England's Northern Frontier : Conflict and Local Society in the Fifteenth-Century Scottish Marches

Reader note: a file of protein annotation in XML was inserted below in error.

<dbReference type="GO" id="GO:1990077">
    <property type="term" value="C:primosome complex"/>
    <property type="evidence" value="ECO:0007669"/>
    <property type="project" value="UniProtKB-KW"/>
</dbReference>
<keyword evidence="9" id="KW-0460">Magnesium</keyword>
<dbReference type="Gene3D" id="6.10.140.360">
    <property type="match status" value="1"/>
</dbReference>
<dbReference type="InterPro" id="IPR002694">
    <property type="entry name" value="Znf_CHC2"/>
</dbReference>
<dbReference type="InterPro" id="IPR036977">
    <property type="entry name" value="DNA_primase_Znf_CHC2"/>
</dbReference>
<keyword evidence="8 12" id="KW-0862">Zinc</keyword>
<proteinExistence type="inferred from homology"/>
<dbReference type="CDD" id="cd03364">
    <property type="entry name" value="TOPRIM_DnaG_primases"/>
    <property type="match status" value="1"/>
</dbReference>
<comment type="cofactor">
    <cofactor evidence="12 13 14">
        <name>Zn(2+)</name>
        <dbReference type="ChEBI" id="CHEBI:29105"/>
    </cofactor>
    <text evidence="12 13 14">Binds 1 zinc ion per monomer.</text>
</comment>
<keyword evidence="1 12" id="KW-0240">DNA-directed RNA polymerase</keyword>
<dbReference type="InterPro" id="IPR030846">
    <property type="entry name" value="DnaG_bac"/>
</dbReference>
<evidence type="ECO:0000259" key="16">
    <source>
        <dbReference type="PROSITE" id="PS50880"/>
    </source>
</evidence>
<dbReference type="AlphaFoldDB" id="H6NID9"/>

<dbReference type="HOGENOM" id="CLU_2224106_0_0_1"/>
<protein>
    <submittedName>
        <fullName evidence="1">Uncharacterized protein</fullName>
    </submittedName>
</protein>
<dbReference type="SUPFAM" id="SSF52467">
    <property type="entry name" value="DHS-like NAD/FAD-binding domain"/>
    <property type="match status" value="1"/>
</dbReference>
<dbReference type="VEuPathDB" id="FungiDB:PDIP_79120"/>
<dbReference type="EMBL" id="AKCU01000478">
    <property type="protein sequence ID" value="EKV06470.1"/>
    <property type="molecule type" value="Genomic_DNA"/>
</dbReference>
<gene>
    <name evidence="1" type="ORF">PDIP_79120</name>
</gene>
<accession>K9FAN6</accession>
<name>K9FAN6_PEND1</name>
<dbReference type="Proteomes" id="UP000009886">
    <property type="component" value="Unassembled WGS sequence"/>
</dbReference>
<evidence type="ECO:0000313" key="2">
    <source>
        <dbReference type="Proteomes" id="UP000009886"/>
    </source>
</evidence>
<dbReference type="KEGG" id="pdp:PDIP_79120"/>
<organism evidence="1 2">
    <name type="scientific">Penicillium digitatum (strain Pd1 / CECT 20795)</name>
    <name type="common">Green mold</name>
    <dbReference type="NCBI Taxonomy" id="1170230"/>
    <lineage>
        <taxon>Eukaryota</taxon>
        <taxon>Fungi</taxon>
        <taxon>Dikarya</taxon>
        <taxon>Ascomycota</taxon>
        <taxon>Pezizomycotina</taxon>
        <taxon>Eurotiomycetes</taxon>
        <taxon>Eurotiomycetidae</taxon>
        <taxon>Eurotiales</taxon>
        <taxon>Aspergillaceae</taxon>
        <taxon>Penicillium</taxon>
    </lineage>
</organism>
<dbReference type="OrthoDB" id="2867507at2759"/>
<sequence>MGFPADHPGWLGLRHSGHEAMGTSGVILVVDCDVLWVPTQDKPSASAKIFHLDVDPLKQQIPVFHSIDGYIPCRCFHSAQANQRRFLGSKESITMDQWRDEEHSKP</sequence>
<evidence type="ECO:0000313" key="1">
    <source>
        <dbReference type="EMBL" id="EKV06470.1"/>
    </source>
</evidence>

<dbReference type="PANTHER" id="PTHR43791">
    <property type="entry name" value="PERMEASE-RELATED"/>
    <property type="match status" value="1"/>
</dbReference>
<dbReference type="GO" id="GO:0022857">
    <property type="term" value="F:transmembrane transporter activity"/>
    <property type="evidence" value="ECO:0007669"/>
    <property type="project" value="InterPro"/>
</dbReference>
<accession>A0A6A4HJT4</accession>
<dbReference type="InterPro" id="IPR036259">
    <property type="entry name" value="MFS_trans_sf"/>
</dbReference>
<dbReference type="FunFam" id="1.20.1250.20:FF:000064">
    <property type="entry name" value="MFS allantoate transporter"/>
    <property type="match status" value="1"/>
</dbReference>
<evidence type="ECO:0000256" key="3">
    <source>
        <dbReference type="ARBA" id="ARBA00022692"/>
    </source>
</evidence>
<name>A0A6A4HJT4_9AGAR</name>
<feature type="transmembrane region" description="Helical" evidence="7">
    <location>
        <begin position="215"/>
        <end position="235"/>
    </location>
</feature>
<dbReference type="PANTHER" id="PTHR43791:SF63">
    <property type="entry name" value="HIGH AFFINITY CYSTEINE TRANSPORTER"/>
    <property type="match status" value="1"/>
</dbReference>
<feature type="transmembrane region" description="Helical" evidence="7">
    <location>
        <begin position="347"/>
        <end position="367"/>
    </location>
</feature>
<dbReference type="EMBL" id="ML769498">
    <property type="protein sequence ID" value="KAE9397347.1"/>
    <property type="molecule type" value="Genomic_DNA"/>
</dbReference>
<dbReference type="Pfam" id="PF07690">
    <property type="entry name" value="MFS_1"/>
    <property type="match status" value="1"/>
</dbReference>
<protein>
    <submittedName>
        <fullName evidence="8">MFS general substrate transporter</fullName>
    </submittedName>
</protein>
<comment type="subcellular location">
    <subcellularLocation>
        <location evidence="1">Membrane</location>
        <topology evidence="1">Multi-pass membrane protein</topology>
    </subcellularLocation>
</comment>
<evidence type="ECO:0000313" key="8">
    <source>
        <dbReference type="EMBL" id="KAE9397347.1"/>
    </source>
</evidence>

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The three counties of England's northern borderlands have long had a reputation as an exceptional and peripheral region within the medieval kingdom, preoccupied with local turbulence as a result of the proximity of a hostile frontier with Scotland. Yet, in the fifteenth century, open war was an infrequent occurrence in a region which is much better understood by historians of fourteenth-century Anglo-Scottish conflict, or of Tudor responses to the so-called 'border reivers'. This first book-length study of England's far north in the fifteenth century addresses conflict, kinship, lordship, law, justice, and governance in this dynamic region. It traces the norms and behaviours by which local society sought to manage conflict, arguing that common law and march law were only parts of a mixed framework which included aspects of 'feud' as it is understood in a wider European context. Addressing the counties of Northumberland, Cumberland and Westmorland together, Jackson W. Armstrong transcends an east-west division in the region's historiography and challenges the prevailing understanding of conflict in late medieval England, setting the region within a wider comparative framework.

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